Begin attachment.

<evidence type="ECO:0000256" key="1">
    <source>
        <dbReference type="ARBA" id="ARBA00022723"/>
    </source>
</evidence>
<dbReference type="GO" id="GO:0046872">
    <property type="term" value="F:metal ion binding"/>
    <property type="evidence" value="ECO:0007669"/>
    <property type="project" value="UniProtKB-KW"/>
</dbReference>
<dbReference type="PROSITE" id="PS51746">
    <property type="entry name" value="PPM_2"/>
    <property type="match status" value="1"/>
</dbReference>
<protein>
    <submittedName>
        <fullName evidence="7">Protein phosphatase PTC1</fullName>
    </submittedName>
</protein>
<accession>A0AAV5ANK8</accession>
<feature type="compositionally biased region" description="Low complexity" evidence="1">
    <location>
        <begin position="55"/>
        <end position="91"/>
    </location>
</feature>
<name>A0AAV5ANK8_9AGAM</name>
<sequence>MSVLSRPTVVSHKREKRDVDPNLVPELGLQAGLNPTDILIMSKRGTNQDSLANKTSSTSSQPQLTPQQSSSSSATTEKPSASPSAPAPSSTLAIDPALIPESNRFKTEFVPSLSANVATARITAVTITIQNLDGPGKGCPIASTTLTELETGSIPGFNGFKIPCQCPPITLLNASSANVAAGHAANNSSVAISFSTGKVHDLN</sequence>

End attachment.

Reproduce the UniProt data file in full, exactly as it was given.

<evidence type="ECO:0000256" key="1">
    <source>
        <dbReference type="ARBA" id="ARBA00022723"/>
    </source>
</evidence>
<dbReference type="GO" id="GO:0046872">
    <property type="term" value="F:metal ion binding"/>
    <property type="evidence" value="ECO:0007669"/>
    <property type="project" value="UniProtKB-KW"/>
</dbReference>
<dbReference type="PROSITE" id="PS51746">
    <property type="entry name" value="PPM_2"/>
    <property type="match status" value="1"/>
</dbReference>
<protein>
    <submittedName>
        <fullName evidence="7">Protein phosphatase PTC1</fullName>
    </submittedName>
</protein>
<accession>A0AAV5ANK8</accession>
<feature type="compositionally biased region" description="Low complexity" evidence="1">
    <location>
        <begin position="55"/>
        <end position="91"/>
    </location>
</feature>
<name>A0AAV5ANK8_9AGAM</name>
<sequence>MSVLSRPTVVSHKREKRDVDPNLVPELGLQAGLNPTDILIMSKRGTNQDSLANKTSSTSSQPQLTPQQSSSSSATTEKPSASPSAPAPSSTLAIDPALIPESNRFKTEFVPSLSANVATARITAVTITIQNLDGPGKGCPIASTTLTELETGSIPGFNGFKIPCQCPPITLLNASSANVAAGHAANNSSVAISFSTGKVHDLN</sequence>